9/11 and afterwards

We are about to have another anniversary of 9/11, this being the 20th, and it is also marked by a rather messy withdrawal from Afghanistan by US and UK troops at the end of last month. No doubt we will hear a lot more about the events of that day; as I finish writing this, there’s someone on the radio talking about it. I wrote at some length about my reaction to our military incursions in the Middle East which stemmed from 9/11 some years ago; while I might criticise the manner of the withdrawal, withdrawing is definitely something I regard as overdue.

Tripp Fuller, of Homebrewed Christianity, has joined with Brian McLaren and Diana Butler-Bass to do a set of meditations on Christianity in the years since 9/11 which is in its third week now. I wasn’t going to subscribe to that, for two main reasons. The first is that the shock of 9/11 was primarily an American one. Yes, I can remember where I was when I heard of it – I was in a coffee break from a Law Society continuing education course (on money laundering) at a Leeds hotel and was telephoned while in the car park by a friend who was in international banking, and he told me about the first plane strike and suggested that I find a television. A friend on the course said I looked as if I’d had a severe shock – which I had; my banker friend and myself had a couple of mutual acquaintances who should have been in the Twin Towers (as it happened, we found out later that they weren’t there at the time). Going back into the hotel, we found many staff members in the hotel office, and watched over their shoulders as the second plane impacted the towers.

It was intrinsically shocking. But it wasn’t as shocking as it was to my American friends. It wasn’t my country’s iconic skyscrapers which were falling down, after all, and whereas the States had prior to that been free of major terrorist attacks (OK, with the exception of some home-grown ones), I’d lived through the “troubles” in Northern Ireland from 1969 to 1998, and quite apart from being a weekly event in Northern Ireland those not infrequently spilled over into bomb attacks in England. We were used to terrorist attacks, and we were not used to feeling completely safe from them – even those of us who were not, like me, from the now disbanded Civil Defence establishment and were therefore used to thinking of potential dangers to society beyond the nuclear attacks which the system was primarily intended to deal with. Tripp suggested in one of the sessions that the whole Western World was shocked, but in conscience I think that is elevating the USA to the leadership status it would like to think it had, but which the rest of the West have been less willing to acknowledge. I didn’t, for instance, feel any great sense of shock that this huge military power could be “proved weak” in this way, if indeed that represented weakness.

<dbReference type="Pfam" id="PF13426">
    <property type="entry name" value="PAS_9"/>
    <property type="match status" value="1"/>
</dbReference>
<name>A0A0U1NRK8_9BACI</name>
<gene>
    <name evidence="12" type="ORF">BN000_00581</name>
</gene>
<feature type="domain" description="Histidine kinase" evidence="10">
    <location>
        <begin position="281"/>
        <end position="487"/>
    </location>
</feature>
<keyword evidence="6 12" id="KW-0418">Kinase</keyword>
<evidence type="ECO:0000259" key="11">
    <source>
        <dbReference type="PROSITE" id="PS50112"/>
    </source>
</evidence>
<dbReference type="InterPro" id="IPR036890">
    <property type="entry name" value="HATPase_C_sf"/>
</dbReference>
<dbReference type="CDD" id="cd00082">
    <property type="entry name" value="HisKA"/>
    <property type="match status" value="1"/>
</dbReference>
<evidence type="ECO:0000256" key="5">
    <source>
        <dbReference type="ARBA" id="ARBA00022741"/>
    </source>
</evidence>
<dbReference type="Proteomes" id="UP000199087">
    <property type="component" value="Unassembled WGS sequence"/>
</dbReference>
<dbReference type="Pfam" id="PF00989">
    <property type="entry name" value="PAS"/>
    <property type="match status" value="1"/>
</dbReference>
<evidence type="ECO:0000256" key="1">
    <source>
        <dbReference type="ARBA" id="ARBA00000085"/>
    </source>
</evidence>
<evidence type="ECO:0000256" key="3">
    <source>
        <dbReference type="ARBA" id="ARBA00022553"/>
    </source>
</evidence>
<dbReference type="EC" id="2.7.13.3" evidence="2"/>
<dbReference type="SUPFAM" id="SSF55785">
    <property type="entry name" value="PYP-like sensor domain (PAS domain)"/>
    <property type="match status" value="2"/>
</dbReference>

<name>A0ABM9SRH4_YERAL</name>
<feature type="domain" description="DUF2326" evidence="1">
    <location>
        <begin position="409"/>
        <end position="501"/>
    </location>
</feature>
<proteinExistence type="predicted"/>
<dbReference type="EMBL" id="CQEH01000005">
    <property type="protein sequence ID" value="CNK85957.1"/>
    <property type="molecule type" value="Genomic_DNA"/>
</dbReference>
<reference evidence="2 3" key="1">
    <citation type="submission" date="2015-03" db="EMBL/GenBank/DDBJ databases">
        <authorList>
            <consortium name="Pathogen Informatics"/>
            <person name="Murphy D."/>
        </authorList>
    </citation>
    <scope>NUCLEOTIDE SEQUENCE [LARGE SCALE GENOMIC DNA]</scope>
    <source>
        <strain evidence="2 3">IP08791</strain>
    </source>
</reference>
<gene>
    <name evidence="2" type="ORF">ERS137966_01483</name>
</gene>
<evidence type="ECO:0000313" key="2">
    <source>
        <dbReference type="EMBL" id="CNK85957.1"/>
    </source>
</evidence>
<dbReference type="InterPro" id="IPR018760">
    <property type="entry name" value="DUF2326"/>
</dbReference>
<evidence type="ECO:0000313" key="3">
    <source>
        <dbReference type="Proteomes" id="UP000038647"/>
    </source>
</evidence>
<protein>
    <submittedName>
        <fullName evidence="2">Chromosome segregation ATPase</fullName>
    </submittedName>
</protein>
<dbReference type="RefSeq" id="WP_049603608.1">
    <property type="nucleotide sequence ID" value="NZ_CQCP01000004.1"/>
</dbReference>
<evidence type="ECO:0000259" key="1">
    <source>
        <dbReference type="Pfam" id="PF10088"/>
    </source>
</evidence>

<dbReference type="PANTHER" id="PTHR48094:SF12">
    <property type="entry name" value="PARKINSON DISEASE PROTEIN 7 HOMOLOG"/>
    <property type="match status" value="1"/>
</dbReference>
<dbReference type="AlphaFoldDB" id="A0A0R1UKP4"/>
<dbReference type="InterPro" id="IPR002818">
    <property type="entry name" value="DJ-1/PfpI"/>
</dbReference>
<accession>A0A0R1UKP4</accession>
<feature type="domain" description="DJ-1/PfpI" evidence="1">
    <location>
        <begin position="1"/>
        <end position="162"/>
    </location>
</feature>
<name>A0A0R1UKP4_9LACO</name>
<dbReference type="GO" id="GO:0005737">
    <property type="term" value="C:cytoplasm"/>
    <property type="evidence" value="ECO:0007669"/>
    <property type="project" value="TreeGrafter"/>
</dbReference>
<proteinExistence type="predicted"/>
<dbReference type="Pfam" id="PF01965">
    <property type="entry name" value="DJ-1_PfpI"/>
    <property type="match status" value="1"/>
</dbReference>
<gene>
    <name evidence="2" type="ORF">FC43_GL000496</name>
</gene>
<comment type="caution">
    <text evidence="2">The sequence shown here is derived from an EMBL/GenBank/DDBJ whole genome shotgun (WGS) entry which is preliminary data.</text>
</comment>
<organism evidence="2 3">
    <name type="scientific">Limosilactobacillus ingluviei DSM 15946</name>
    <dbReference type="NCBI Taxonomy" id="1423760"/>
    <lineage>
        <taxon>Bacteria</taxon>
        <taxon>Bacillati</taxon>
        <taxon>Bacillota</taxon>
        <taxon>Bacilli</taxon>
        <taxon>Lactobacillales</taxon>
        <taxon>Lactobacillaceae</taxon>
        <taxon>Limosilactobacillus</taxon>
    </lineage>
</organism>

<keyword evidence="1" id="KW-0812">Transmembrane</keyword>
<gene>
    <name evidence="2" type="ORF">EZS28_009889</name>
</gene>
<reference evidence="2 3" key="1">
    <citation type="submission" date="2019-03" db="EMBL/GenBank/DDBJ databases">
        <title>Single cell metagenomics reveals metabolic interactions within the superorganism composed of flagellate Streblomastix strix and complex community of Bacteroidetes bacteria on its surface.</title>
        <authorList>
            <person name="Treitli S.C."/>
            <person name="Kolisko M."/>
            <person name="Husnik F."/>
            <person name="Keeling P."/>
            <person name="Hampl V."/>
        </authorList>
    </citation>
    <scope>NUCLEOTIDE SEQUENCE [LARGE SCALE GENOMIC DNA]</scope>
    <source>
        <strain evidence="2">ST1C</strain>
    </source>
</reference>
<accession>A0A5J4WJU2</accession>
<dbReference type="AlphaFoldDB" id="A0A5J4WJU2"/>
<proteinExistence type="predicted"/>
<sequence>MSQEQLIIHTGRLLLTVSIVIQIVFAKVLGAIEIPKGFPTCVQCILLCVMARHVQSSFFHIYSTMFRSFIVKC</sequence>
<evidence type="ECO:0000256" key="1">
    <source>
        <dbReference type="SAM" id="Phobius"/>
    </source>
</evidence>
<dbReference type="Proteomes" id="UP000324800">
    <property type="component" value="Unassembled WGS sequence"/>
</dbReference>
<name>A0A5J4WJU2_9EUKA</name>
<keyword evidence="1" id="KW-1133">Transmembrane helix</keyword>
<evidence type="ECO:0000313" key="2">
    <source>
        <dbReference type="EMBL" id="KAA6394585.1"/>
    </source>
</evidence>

I also fancied that the sessions would be far more about the effects in American Christianity than in that in the UK. OK, I’ll admit here that I succumbed after getting a taster of the first session, and will probably follow until the end, but I think I’m right in thinking that they will continue to have far more applicability to Americans than to the British (or, indeed, Europeans more generally), and that is not a criticism, just an observation.

The second reason, though, is a purely personal one. Barry Taylor recently mused in a patron-only reflection on the fact that we can be moved by far off catastrophes but things are completely different when someone close to you is involved. In my case, the personal is the fact that on 9/12/2001, my father died suddenly and unexpectedly, and a fixed light of my life until then vanished. He felt unwell in the mid-afternoon, and was dead by 9 p.m.

And, of course, every time 9/11 comes round and is remembered, it is my own loss the next day which looms largest in my mind, even as people quite reasonably mourn the deaths on 9/11 (after all, I’m very keen on John Donne’s “No man is an island”, so
“Any man’s death diminishes me,
Because I am involved in mankind.
And therefore never send to know for whom the bell tolls;
It tolls for thee”),
and I have to confess to feeling irritated by that reminder. I feel guilty about this, even though it’s a completely natural reaction, because one death after a very full life hardly equates to nearly three thousand, many of them with many years cut short. But they weren’t people I knew, and in particular they weren’t the man I most looked up to for 48 years.

But then, maybe it is actually good that I be reminded every year. I’ve lost many other relatives and friends, and with one exception I don’t remember their dates of death and pause then to think of them – I do that when something else reminds me of them, and in some cases that’s fairly seldom. I wouldn’t want to let my dad’s memory fade, and it isn’t likely to.

The exception? Well, that’s my mother, who died on New Years’ Eve 2014, halfway through eating her pudding at dinner time, missing seeing in 2015 by about 6 hours.

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